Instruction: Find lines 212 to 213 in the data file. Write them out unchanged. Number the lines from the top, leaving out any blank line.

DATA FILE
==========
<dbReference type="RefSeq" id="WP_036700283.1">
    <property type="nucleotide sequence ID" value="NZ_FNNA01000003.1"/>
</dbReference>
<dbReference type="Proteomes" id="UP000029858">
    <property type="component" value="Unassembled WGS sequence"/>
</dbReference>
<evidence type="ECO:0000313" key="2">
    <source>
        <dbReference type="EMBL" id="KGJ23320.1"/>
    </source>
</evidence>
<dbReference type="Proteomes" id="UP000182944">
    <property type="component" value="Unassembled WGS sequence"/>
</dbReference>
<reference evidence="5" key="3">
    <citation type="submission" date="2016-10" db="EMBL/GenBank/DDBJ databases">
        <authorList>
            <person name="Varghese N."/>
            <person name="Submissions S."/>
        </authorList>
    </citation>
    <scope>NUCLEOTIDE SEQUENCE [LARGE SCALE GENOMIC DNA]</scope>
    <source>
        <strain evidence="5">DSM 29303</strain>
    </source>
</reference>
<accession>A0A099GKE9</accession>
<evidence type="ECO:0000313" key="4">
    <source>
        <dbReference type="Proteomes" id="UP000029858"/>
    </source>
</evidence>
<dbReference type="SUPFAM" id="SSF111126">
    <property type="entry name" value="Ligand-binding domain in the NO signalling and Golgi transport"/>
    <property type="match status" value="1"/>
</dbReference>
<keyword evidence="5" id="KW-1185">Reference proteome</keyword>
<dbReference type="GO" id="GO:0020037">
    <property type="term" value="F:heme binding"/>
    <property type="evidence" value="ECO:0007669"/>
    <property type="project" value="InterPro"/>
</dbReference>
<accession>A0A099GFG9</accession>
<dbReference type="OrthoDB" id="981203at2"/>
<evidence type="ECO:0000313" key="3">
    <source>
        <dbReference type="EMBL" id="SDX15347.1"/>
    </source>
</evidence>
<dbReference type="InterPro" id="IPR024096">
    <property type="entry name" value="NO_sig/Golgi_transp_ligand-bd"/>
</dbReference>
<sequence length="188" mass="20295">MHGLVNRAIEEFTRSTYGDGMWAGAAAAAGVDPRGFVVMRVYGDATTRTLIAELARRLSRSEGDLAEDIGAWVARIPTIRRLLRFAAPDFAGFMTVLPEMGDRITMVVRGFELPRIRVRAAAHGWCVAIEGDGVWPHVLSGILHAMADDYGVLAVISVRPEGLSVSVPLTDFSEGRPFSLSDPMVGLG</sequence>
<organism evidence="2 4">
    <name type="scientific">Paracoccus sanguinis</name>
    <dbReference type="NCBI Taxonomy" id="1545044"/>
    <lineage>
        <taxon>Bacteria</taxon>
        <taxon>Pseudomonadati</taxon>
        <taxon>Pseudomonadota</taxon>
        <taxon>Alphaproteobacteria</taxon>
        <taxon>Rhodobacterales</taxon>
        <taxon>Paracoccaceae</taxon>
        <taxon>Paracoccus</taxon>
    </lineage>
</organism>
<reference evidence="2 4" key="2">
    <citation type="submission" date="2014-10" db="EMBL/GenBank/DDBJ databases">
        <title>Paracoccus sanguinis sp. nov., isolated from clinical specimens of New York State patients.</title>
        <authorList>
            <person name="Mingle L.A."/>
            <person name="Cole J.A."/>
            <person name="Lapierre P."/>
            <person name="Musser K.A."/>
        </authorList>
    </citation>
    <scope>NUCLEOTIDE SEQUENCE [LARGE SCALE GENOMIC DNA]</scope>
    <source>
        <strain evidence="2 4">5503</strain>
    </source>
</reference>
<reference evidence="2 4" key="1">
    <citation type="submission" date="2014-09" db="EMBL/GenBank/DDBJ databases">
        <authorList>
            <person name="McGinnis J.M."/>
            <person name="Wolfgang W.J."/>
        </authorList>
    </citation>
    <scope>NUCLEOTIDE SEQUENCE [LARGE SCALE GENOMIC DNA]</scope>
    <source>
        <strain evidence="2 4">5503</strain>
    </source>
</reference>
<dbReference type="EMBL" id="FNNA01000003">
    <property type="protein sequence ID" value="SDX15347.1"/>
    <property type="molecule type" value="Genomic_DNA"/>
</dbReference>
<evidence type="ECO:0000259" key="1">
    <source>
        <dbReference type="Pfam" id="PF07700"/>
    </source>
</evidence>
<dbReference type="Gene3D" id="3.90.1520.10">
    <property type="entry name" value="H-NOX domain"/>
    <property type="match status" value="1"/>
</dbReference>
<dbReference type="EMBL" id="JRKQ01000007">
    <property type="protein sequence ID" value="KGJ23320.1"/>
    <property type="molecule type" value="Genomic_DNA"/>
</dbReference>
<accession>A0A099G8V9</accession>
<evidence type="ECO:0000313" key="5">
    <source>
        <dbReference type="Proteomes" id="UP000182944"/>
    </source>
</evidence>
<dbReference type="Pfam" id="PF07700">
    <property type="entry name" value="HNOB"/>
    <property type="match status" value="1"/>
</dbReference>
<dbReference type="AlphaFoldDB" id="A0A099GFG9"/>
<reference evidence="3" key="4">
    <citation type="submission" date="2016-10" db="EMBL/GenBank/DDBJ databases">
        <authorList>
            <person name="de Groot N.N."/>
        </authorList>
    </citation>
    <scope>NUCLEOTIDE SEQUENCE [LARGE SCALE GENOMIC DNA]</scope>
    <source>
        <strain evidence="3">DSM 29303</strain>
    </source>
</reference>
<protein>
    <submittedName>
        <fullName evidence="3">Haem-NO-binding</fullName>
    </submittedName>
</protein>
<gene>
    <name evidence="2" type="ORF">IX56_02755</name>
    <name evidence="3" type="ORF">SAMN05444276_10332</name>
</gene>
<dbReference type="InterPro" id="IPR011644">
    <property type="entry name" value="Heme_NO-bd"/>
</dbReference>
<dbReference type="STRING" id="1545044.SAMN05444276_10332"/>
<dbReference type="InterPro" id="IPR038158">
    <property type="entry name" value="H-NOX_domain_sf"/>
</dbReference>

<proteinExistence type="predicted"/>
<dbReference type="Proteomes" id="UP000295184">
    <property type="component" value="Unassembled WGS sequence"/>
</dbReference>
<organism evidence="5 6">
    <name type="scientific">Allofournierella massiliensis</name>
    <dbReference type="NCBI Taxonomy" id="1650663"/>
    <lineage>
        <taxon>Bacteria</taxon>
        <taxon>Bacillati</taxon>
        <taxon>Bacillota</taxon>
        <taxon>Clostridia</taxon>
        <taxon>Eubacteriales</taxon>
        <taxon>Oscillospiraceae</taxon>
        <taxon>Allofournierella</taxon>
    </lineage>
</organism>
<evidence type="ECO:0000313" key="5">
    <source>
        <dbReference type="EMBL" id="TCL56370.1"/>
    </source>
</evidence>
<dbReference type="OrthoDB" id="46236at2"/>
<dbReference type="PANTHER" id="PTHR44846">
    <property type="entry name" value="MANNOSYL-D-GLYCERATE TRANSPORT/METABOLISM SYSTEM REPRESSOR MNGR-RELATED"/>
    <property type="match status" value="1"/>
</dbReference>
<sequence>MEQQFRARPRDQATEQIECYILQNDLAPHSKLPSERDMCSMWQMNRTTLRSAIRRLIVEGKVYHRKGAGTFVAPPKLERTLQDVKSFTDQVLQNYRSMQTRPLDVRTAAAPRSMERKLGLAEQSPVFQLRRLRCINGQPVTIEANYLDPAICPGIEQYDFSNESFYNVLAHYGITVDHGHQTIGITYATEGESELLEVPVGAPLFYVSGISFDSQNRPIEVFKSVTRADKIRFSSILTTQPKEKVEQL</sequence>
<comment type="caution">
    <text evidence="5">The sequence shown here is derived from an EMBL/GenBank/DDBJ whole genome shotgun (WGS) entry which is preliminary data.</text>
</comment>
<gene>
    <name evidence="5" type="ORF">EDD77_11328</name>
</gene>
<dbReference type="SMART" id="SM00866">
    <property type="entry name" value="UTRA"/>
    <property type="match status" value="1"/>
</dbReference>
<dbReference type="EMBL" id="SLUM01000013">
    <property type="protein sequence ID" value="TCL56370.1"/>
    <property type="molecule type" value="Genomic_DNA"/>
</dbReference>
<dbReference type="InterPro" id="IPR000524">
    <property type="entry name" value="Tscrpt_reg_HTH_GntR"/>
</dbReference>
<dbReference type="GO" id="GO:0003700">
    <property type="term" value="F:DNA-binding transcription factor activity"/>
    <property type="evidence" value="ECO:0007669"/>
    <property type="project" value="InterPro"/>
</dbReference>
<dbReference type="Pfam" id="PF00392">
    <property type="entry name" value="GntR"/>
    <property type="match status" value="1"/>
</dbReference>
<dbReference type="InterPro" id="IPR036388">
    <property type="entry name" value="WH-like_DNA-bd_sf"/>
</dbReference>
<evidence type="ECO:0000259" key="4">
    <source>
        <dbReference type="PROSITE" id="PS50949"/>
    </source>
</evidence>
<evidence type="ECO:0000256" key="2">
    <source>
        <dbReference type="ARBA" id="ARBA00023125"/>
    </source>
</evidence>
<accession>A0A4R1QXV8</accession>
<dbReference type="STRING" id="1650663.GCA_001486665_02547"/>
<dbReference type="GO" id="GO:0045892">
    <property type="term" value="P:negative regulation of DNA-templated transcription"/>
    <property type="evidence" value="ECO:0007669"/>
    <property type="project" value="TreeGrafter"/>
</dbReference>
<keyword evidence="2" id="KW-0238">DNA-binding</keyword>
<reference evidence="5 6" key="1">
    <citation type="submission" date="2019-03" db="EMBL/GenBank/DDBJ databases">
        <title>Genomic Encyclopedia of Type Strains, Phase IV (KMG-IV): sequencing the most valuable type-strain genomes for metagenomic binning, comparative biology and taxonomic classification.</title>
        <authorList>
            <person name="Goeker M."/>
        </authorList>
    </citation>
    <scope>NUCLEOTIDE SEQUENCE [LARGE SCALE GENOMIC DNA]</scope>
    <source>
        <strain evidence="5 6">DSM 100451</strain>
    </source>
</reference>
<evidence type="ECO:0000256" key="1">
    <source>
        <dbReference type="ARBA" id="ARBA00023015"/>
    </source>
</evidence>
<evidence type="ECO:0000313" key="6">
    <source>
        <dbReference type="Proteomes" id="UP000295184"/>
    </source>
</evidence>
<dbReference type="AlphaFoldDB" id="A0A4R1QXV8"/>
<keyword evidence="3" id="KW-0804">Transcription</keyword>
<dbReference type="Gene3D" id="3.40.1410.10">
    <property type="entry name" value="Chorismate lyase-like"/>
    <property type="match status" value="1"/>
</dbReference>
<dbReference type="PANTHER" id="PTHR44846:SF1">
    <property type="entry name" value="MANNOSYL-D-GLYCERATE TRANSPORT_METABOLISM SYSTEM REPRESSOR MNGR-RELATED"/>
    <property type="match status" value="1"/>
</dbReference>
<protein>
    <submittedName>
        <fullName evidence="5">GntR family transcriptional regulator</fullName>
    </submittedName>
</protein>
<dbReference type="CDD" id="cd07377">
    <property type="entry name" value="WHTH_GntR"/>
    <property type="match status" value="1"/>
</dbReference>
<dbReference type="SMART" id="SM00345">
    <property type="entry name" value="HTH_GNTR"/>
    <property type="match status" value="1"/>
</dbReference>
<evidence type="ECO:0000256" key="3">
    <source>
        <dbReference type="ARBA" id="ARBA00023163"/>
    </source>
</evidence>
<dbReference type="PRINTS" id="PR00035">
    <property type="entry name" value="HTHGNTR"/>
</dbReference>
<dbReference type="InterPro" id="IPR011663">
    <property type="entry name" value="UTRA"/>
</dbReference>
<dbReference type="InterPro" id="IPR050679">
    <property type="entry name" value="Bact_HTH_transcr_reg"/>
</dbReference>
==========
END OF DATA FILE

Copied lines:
    <source>
        <dbReference type="ARBA" id="ARBA00023125"/>